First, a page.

Sankey: I do lots of different things. I do a lot of voiceover work…and also bits of writing, I’m trying to make a blog with these Canadian friends of mine, they’re really good and send me great stuff. I really want to bring back Jane Magazine, but I don’t know how I can make that happen.

Any remixes in the works?

Not right nowwe’ve done remixes of Active Child and James Yuill, which we really enjoyed, but right now we’re concentrating on writing. For us, remixes are quite work-intensive, as we like to write a whole new song around a snippet of the source track, rather than just take the vocal and Summer Camp-ify the music.

Your great cover of “I Only Have Eyes For You” was the entry point for many Summer Camp fans. Any more covers floating around and ready to be released?

We haven’t recorded any other covers, but we’re glad you like that song! It was the first song we ever recorded. Have you ever heard one of the versions before The Flamingos came along and made it into a pop song?

Elizabeth, you were an actress and magazine editor/writer before Summer Camp came along. What kind of duties did you have at NME and Platform and what roles did you have in the acting world?

Sankey: I was just a freelancer at NME. I was only doing that for a couple of months before we started Summer Camp, but I really love that magazine. It’s an institution over here, and it’s great to be a part of it. At Platform I was Editor, and used to write all the time, I really loved doing that but when we started getting busy with the band I had to step down. As far as acting, I’ve been doing voiceovers for years, and I’ve done bits of Shakespeare and written plays, and been in sketch shows. I actually think being in a band is the thing that most successfully satisfies all the things I loveusing my voice in weird ways, writing, and performing. It’s like all the things I’m interested in converged, and I had no idea it was going to happen. I’d never really sung till this time last year!

You obviously love John Hughes’ films, but what do you particularly enjoy about them? Do you have a favorite?

We couldn’t possibly pick a favorite, that’s like Sophie’s Choice. A lot of people dismiss John Hughes films as just “American ‘80s teen flicks,” but they’re so much more. They’re still so relevant. They’re universal and timeless, but at the same time they represent everything that was going on in that decade. There was also the post-punk-like creativity of the outfitsyou look at someone like Ducky in Pretty in Pink, with the quiff and the zoot suits, he was this amazing role model for kids who lived in the suburbs but wanted to have their own style. And those films are edgy, they’re clever, they’re hilarious. Molly Ringwald portrayed some of the best teen female characters ever. John Hughes wrote Breakfast Club in two days, can you imagine? There’s so much we love about them, but mainly we just like visiting those worlds.

What interests do you have outside of music?

We both love reading, and watching movies. We’re both big fans of TV comedy tooit’s going through a bit of a high point at the moment, although we’ve also watched a lot of Frasier lately.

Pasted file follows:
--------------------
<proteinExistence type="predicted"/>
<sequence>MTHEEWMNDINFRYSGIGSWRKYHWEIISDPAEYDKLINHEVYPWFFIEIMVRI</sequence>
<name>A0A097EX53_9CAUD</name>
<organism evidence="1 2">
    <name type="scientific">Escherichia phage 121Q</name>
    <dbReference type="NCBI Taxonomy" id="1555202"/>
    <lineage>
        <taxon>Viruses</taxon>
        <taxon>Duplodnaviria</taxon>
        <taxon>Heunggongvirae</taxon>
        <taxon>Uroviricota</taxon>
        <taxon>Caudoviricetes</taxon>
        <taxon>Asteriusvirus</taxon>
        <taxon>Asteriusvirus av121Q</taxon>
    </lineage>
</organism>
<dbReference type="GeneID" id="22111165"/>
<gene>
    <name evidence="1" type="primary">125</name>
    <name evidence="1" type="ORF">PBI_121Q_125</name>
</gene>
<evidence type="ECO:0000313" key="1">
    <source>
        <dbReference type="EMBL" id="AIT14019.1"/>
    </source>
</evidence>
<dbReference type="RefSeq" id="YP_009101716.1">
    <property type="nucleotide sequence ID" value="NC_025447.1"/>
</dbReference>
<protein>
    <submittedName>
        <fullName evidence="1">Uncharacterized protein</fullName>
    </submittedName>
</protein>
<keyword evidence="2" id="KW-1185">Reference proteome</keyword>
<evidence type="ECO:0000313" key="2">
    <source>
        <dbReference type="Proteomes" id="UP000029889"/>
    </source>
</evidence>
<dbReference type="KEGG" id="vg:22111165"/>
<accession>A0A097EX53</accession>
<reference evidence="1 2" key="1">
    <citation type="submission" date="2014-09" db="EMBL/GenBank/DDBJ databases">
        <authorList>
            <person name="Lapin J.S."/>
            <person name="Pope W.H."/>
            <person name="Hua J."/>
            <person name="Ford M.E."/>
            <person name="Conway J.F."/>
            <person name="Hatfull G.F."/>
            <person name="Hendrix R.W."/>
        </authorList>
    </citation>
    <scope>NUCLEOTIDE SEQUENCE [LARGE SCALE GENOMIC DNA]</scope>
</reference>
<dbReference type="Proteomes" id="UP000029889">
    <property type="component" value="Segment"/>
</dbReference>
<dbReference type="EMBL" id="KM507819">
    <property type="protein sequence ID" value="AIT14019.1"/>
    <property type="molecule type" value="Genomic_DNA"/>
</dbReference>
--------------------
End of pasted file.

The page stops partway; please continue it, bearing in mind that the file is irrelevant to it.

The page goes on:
How would you describe your music to a deaf person?

That’s a really interesting question. There was this great TV show about this deaf kid recently who just turned the bass up really loudly and put his head on the speakers so he could feel the vibrations physically. Assuming they had some knowledge of music before they became deaf, we would probably say it was pop music, but with a hazily nostalgic, sepia-toned feel.

Jeremy, I heard you’re a big comic book reader. Read anything interesting lately?

Warmsley: I know I’m a bit late on this but I just finished up Scott Pilgrim (actually we both read that one). Brilliant stuff. My all-time faves are Sandman and From Hell (which, to non-comic book readers, is like saying your favorite bands are The Beatles and Radiohead: not controversial).

Jeremy, you went to Cambridge University for Philosophy. What philosopher particularly struck you as important or interesting? Have any of your studies creeped into your music?

Warmsley: I really enjoyed reading Friedrich Nietzche, but more for the quality of the writing than the power of the ideas. I really like Bertrand Russell, he was a great personality as well as a great philosopher. I can’t say that I ever sit down and think about philosophy consciously while working on music, but I guess I’m the kind of guy that likes to think about stuff a lot and that certainly comes out in our music.

If you were presented with the opportunity to lend your song to a film, would you? Are there any conditions for a “yes” answer?

I think we would almost certainly love to, unless the film looked really bad. Being asked to soundtrack a film would be a dream come true for us, too. We also talk about making a film ourselves some day.

Are your parents supportive of your music?

Our parents are so supportive. They drive us to gigs and give us feedback. We think our dads would probably join the band if we would let them. Elizabeth’s dad plays sax and guitar, Jeremy’s dad plays drums and guitar. They’re great.

Where did you find the photo for the cover of the EP?

Just in the collection of hundreds of vintage photos we have on tap! We just thought it was a great scene, you can just imagine the girl’s parents standing by the door taking the picture slyly before leaving her at her first prom. “My hasn’t she grown up” sort of thing. Love that.

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January 13th 2011

They drive us to gigs and give us feedback. We think our dads would probably join the band if we would let them. Elizabeth’s dad plays sax and guitar, Jeremy’s dad plays drums and guitar. They’re great